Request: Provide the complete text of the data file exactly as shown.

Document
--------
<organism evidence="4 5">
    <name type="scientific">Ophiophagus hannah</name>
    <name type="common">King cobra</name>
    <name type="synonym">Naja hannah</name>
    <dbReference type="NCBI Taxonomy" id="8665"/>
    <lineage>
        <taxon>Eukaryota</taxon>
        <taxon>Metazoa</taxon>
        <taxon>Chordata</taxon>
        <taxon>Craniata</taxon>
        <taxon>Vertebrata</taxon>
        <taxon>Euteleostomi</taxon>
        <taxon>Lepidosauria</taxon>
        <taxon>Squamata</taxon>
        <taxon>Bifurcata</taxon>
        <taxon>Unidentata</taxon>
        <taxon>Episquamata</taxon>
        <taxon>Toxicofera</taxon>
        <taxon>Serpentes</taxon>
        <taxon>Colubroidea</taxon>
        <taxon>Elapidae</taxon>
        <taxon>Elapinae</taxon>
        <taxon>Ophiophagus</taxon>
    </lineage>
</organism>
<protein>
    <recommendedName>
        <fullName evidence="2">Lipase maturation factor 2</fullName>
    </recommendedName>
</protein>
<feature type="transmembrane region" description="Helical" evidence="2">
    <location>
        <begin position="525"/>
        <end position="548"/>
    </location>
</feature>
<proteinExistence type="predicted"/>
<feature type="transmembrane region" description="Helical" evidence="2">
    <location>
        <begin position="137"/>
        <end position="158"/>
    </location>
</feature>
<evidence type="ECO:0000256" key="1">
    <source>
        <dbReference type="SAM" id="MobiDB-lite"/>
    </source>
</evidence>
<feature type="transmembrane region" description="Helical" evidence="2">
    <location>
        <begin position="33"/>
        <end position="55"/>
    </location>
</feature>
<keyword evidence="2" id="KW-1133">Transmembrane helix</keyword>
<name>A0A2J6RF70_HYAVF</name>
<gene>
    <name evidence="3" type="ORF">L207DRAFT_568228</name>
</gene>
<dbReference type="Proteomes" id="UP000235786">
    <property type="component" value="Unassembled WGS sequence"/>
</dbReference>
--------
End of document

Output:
<organism evidence="4 5">
    <name type="scientific">Ophiophagus hannah</name>
    <name type="common">King cobra</name>
    <name type="synonym">Naja hannah</name>
    <dbReference type="NCBI Taxonomy" id="8665"/>
    <lineage>
        <taxon>Eukaryota</taxon>
        <taxon>Metazoa</taxon>
        <taxon>Chordata</taxon>
        <taxon>Craniata</taxon>
        <taxon>Vertebrata</taxon>
        <taxon>Euteleostomi</taxon>
        <taxon>Lepidosauria</taxon>
        <taxon>Squamata</taxon>
        <taxon>Bifurcata</taxon>
        <taxon>Unidentata</taxon>
        <taxon>Episquamata</taxon>
        <taxon>Toxicofera</taxon>
        <taxon>Serpentes</taxon>
        <taxon>Colubroidea</taxon>
        <taxon>Elapidae</taxon>
        <taxon>Elapinae</taxon>
        <taxon>Ophiophagus</taxon>
    </lineage>
</organism>
<protein>
    <recommendedName>
        <fullName evidence="2">Lipase maturation factor 2</fullName>
    </recommendedName>
</protein>
<feature type="transmembrane region" description="Helical" evidence="2">
    <location>
        <begin position="525"/>
        <end position="548"/>
    </location>
</feature>
<proteinExistence type="predicted"/>
<feature type="transmembrane region" description="Helical" evidence="2">
    <location>
        <begin position="137"/>
        <end position="158"/>
    </location>
</feature>
<evidence type="ECO:0000256" key="1">
    <source>
        <dbReference type="SAM" id="MobiDB-lite"/>
    </source>
</evidence>
<feature type="transmembrane region" description="Helical" evidence="2">
    <location>
        <begin position="33"/>
        <end position="55"/>
    </location>
</feature>
<keyword evidence="2" id="KW-1133">Transmembrane helix</keyword>
<name>A0A2J6RF70_HYAVF</name>
<gene>
    <name evidence="3" type="ORF">L207DRAFT_568228</name>
</gene>
<dbReference type="Proteomes" id="UP000235786">
    <property type="component" value="Unassembled WGS sequence"/>
</dbReference>